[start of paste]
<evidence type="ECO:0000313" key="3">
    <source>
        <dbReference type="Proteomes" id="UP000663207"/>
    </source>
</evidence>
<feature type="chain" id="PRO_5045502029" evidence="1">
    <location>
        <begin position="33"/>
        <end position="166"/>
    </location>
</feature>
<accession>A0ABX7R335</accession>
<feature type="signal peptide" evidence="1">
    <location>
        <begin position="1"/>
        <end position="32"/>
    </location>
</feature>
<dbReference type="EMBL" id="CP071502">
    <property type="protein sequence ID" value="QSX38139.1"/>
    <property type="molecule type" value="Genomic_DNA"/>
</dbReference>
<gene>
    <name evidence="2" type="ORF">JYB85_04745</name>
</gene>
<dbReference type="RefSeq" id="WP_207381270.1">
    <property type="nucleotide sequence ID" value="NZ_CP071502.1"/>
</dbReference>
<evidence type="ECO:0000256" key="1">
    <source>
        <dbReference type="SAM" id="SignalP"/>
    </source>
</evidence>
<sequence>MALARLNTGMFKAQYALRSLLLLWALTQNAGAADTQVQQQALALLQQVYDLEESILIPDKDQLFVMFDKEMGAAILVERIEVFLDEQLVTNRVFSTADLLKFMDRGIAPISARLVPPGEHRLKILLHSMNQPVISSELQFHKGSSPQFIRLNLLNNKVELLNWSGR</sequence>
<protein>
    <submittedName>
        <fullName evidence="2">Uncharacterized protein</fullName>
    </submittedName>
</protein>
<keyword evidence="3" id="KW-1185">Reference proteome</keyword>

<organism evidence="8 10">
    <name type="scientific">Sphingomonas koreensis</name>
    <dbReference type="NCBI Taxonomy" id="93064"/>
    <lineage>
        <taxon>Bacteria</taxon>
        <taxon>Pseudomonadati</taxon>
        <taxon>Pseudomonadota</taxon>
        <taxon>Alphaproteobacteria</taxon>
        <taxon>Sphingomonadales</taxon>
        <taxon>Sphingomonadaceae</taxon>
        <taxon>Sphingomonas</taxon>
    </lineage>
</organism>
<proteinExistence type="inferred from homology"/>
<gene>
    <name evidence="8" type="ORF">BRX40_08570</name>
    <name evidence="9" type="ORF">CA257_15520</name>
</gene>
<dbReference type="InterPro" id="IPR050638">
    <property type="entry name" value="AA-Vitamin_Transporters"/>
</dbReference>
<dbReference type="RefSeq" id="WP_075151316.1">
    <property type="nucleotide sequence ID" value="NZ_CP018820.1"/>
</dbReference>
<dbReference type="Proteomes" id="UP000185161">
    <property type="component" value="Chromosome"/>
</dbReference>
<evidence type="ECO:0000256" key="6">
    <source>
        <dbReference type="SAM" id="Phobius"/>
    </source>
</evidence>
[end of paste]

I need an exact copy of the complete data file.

<evidence type="ECO:0000313" key="3">
    <source>
        <dbReference type="Proteomes" id="UP000663207"/>
    </source>
</evidence>
<feature type="chain" id="PRO_5045502029" evidence="1">
    <location>
        <begin position="33"/>
        <end position="166"/>
    </location>
</feature>
<accession>A0ABX7R335</accession>
<feature type="signal peptide" evidence="1">
    <location>
        <begin position="1"/>
        <end position="32"/>
    </location>
</feature>
<dbReference type="EMBL" id="CP071502">
    <property type="protein sequence ID" value="QSX38139.1"/>
    <property type="molecule type" value="Genomic_DNA"/>
</dbReference>
<gene>
    <name evidence="2" type="ORF">JYB85_04745</name>
</gene>
<dbReference type="RefSeq" id="WP_207381270.1">
    <property type="nucleotide sequence ID" value="NZ_CP071502.1"/>
</dbReference>
<evidence type="ECO:0000256" key="1">
    <source>
        <dbReference type="SAM" id="SignalP"/>
    </source>
</evidence>
<sequence>MALARLNTGMFKAQYALRSLLLLWALTQNAGAADTQVQQQALALLQQVYDLEESILIPDKDQLFVMFDKEMGAAILVERIEVFLDEQLVTNRVFSTADLLKFMDRGIAPISARLVPPGEHRLKILLHSMNQPVISSELQFHKGSSPQFIRLNLLNNKVELLNWSGR</sequence>
<protein>
    <submittedName>
        <fullName evidence="2">Uncharacterized protein</fullName>
    </submittedName>
</protein>
<keyword evidence="3" id="KW-1185">Reference proteome</keyword>

<organism evidence="8 10">
    <name type="scientific">Sphingomonas koreensis</name>
    <dbReference type="NCBI Taxonomy" id="93064"/>
    <lineage>
        <taxon>Bacteria</taxon>
        <taxon>Pseudomonadati</taxon>
        <taxon>Pseudomonadota</taxon>
        <taxon>Alphaproteobacteria</taxon>
        <taxon>Sphingomonadales</taxon>
        <taxon>Sphingomonadaceae</taxon>
        <taxon>Sphingomonas</taxon>
    </lineage>
</organism>
<proteinExistence type="inferred from homology"/>
<gene>
    <name evidence="8" type="ORF">BRX40_08570</name>
    <name evidence="9" type="ORF">CA257_15520</name>
</gene>
<dbReference type="InterPro" id="IPR050638">
    <property type="entry name" value="AA-Vitamin_Transporters"/>
</dbReference>
<dbReference type="RefSeq" id="WP_075151316.1">
    <property type="nucleotide sequence ID" value="NZ_CP018820.1"/>
</dbReference>
<dbReference type="Proteomes" id="UP000185161">
    <property type="component" value="Chromosome"/>
</dbReference>
<evidence type="ECO:0000256" key="6">
    <source>
        <dbReference type="SAM" id="Phobius"/>
    </source>
</evidence>